The government has announced plans for a new five-year maritime security strategy, which aims to enhance cyber security, reduce pollution, and improve the scope and quality of seabed mapping data.
A press release from multiple government departments, including Transport and Environment, Food & Rural Affairs, states that the new strategy will build on the UK’s advanced seabed mapping knowledge, in order to identify emerging threats. The aim is to create a ‘free, fair, and open maritime domain.’
Port Technology reports that the government has also established the UK Centre for Seabed Mapping (UK CSM), in order to expand and enhance the current levels of data available. Despite the fact that 70% of the earth’s surface is covered by oceans, much of the seafloor mapping remains rudimentary, relying on estimates rather than accurate charting.
Secretary of State for Transport Grant Shapps said: “Mankind has better maps of the surface of the moon and Mars than of our own ocean. To ensure the UK’s maritime security is based on informed and evidence-based decisions, we must build our knowledge of this dynamic ocean frontier.”
He added: “Our new maritime security strategy paves the way for both government and industry to provide the support needed to tackle new and emerging threats and further cement the UK’s position as a world leader in maritime security.”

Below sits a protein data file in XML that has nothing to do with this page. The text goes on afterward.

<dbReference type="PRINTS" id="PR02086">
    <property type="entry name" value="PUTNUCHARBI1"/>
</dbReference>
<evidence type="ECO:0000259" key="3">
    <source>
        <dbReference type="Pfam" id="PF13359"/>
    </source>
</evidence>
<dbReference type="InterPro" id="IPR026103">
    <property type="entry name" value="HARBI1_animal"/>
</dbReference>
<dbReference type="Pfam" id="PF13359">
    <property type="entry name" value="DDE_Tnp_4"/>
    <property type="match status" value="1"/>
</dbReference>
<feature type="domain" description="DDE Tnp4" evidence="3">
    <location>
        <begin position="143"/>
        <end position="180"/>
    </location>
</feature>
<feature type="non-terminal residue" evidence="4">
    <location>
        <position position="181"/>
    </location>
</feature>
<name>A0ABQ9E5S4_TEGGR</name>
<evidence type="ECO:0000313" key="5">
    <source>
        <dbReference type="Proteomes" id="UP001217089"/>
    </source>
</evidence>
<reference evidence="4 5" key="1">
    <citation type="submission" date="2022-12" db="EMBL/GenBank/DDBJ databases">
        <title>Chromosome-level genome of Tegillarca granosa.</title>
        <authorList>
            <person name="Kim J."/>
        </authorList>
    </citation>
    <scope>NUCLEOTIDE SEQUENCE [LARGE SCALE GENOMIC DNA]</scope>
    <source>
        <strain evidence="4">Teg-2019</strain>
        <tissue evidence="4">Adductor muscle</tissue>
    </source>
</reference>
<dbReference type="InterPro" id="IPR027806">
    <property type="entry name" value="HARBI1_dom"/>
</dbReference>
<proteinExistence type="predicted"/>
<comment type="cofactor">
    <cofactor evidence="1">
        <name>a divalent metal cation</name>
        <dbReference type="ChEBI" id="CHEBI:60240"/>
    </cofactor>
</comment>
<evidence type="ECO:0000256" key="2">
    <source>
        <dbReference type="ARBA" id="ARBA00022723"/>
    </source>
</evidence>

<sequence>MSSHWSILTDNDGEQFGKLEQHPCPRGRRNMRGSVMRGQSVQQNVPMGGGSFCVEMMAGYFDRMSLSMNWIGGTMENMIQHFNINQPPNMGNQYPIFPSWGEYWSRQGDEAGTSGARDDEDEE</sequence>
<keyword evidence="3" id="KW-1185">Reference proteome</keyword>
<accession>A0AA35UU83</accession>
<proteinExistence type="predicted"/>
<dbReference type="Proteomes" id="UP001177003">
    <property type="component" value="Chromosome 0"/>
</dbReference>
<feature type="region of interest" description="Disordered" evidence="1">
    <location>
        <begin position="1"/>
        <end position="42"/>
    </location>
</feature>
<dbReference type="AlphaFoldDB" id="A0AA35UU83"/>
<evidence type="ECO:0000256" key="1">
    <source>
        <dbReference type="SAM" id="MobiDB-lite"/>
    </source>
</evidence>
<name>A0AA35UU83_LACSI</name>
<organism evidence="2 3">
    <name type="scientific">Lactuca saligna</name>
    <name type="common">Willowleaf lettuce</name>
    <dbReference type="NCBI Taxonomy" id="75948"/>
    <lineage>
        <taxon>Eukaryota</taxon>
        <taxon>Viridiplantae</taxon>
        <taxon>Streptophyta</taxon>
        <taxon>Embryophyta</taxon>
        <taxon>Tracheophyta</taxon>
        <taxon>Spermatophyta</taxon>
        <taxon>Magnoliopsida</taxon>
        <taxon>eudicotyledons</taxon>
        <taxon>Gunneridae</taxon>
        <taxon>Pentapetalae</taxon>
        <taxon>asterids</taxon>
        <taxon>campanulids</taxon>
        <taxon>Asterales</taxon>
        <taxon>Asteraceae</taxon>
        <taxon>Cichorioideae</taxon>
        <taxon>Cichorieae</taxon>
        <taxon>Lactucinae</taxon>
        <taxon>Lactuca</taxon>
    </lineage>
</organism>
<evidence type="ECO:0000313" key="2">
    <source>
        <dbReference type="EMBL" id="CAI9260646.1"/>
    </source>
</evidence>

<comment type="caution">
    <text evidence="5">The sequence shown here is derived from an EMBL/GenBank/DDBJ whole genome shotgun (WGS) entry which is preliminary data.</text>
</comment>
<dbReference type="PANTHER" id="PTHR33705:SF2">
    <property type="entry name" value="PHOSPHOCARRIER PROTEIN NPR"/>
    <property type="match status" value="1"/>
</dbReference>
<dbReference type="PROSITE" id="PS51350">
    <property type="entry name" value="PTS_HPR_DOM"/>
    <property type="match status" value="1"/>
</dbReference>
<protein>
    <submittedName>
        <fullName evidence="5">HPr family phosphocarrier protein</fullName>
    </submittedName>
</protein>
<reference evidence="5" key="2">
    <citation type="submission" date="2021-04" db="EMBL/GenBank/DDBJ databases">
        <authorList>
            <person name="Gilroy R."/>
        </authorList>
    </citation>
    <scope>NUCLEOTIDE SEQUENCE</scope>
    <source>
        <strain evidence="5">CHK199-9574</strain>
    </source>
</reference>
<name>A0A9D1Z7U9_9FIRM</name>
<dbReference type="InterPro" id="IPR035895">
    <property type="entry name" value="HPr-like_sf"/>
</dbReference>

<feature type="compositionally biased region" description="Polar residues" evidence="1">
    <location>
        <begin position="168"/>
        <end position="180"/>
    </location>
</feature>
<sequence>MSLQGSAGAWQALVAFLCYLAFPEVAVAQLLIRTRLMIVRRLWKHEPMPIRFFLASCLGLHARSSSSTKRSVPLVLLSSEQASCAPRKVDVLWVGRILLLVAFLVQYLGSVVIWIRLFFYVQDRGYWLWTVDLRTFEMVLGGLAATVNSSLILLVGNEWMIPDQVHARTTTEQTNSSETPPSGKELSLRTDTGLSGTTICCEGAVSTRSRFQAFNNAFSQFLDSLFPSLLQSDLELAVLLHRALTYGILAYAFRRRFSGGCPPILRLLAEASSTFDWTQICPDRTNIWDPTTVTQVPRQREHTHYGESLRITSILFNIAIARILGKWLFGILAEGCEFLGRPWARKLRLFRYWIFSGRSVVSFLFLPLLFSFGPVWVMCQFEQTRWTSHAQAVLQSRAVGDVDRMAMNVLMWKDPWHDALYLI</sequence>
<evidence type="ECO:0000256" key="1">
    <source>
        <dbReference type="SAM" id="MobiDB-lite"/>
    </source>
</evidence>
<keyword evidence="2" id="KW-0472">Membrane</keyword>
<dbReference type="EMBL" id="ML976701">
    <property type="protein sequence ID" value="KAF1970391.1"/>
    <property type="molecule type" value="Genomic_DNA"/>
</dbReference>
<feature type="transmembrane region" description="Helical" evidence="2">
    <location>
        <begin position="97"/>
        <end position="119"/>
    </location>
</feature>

In fact, only about one quarter of the world’s sea beds are currently mapped in any kind of detail. Part of this has been because of the scale and complexity of the task, which relies mainly on acoustic data acquisition and sensor technology. Even the parts which are mapped lack much topographical detail, and are approximate at best.
A detailed knowledge of the seafloor terrain is helpful in many ways. It aids the safe navigation and passage of vessels, helps with climate modelling, and is crucial to the development of modern communication methods, which require underwater cables.
New solutions are developing all the time to improve the techniques of seabed mapping, and the UK government intends to keep ahead of the global progress in this field.
Tim Edmunds, co-Director of the SafeSeas Network and Professor of International Security at the University of Bristol said:
“The new national strategy for maritime security (NSMS) comes at a critical time for the UK maritime sector. Maritime security is key to delivering the UK’s ambitions in foreign, security and defence policy, as well as for blue economic growth and environmental sustainability.”
“SafeSeas and the University of Bristol were privileged to be part of this effort. We are delighted that our research was able to inform the strategy process. We look forward to engaging with UK maritime security actors and assisting with the strategy implementation process in future.”
The strategy has an integrated approach, to protect ports, borders, and infrastructure. It will tackle breaches of environmental regulations which threaten the marine ecosystem, and aid the safe and smooth transition of international trade and travel.
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